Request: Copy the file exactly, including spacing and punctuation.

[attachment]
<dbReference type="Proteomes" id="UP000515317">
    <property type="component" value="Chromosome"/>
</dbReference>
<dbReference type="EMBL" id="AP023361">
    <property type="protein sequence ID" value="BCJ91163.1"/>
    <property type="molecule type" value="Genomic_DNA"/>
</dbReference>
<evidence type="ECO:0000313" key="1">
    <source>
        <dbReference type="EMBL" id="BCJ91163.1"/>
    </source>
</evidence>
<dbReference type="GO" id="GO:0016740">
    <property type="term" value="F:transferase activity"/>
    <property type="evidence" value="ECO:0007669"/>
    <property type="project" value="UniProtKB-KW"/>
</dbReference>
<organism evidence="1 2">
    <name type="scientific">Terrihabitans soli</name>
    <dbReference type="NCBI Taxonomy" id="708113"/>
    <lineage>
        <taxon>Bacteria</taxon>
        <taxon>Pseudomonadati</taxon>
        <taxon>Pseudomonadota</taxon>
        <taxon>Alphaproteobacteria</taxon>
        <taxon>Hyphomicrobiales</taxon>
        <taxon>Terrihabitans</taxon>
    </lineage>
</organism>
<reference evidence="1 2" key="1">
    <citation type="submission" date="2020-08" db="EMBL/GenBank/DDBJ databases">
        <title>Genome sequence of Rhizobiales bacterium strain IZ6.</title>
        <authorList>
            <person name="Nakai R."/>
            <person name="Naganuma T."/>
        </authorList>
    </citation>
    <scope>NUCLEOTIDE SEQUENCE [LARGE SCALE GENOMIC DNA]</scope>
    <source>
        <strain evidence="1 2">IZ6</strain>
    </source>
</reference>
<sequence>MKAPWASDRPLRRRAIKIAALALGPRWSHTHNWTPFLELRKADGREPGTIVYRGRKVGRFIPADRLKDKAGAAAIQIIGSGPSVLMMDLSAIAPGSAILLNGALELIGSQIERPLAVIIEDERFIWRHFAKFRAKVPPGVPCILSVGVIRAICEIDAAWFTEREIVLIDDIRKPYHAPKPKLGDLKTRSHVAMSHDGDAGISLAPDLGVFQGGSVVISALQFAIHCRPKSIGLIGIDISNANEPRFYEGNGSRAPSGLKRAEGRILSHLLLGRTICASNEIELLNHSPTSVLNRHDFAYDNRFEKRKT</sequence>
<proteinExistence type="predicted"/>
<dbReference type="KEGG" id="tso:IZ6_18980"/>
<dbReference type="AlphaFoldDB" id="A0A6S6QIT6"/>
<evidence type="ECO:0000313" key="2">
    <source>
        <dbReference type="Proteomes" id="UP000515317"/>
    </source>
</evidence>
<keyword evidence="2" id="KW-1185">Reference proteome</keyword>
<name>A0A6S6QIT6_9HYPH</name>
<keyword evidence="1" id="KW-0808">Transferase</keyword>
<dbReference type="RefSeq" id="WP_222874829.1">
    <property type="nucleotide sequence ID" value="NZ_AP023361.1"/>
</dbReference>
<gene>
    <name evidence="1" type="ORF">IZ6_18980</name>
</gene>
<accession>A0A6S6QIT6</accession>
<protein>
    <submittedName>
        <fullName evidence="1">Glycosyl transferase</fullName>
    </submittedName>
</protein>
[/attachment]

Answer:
<dbReference type="Proteomes" id="UP000515317">
    <property type="component" value="Chromosome"/>
</dbReference>
<dbReference type="EMBL" id="AP023361">
    <property type="protein sequence ID" value="BCJ91163.1"/>
    <property type="molecule type" value="Genomic_DNA"/>
</dbReference>
<evidence type="ECO:0000313" key="1">
    <source>
        <dbReference type="EMBL" id="BCJ91163.1"/>
    </source>
</evidence>
<dbReference type="GO" id="GO:0016740">
    <property type="term" value="F:transferase activity"/>
    <property type="evidence" value="ECO:0007669"/>
    <property type="project" value="UniProtKB-KW"/>
</dbReference>
<organism evidence="1 2">
    <name type="scientific">Terrihabitans soli</name>
    <dbReference type="NCBI Taxonomy" id="708113"/>
    <lineage>
        <taxon>Bacteria</taxon>
        <taxon>Pseudomonadati</taxon>
        <taxon>Pseudomonadota</taxon>
        <taxon>Alphaproteobacteria</taxon>
        <taxon>Hyphomicrobiales</taxon>
        <taxon>Terrihabitans</taxon>
    </lineage>
</organism>
<reference evidence="1 2" key="1">
    <citation type="submission" date="2020-08" db="EMBL/GenBank/DDBJ databases">
        <title>Genome sequence of Rhizobiales bacterium strain IZ6.</title>
        <authorList>
            <person name="Nakai R."/>
            <person name="Naganuma T."/>
        </authorList>
    </citation>
    <scope>NUCLEOTIDE SEQUENCE [LARGE SCALE GENOMIC DNA]</scope>
    <source>
        <strain evidence="1 2">IZ6</strain>
    </source>
</reference>
<sequence>MKAPWASDRPLRRRAIKIAALALGPRWSHTHNWTPFLELRKADGREPGTIVYRGRKVGRFIPADRLKDKAGAAAIQIIGSGPSVLMMDLSAIAPGSAILLNGALELIGSQIERPLAVIIEDERFIWRHFAKFRAKVPPGVPCILSVGVIRAICEIDAAWFTEREIVLIDDIRKPYHAPKPKLGDLKTRSHVAMSHDGDAGISLAPDLGVFQGGSVVISALQFAIHCRPKSIGLIGIDISNANEPRFYEGNGSRAPSGLKRAEGRILSHLLLGRTICASNEIELLNHSPTSVLNRHDFAYDNRFEKRKT</sequence>
<proteinExistence type="predicted"/>
<dbReference type="KEGG" id="tso:IZ6_18980"/>
<dbReference type="AlphaFoldDB" id="A0A6S6QIT6"/>
<evidence type="ECO:0000313" key="2">
    <source>
        <dbReference type="Proteomes" id="UP000515317"/>
    </source>
</evidence>
<keyword evidence="2" id="KW-1185">Reference proteome</keyword>
<name>A0A6S6QIT6_9HYPH</name>
<keyword evidence="1" id="KW-0808">Transferase</keyword>
<dbReference type="RefSeq" id="WP_222874829.1">
    <property type="nucleotide sequence ID" value="NZ_AP023361.1"/>
</dbReference>
<gene>
    <name evidence="1" type="ORF">IZ6_18980</name>
</gene>
<accession>A0A6S6QIT6</accession>
<protein>
    <submittedName>
        <fullName evidence="1">Glycosyl transferase</fullName>
    </submittedName>
</protein>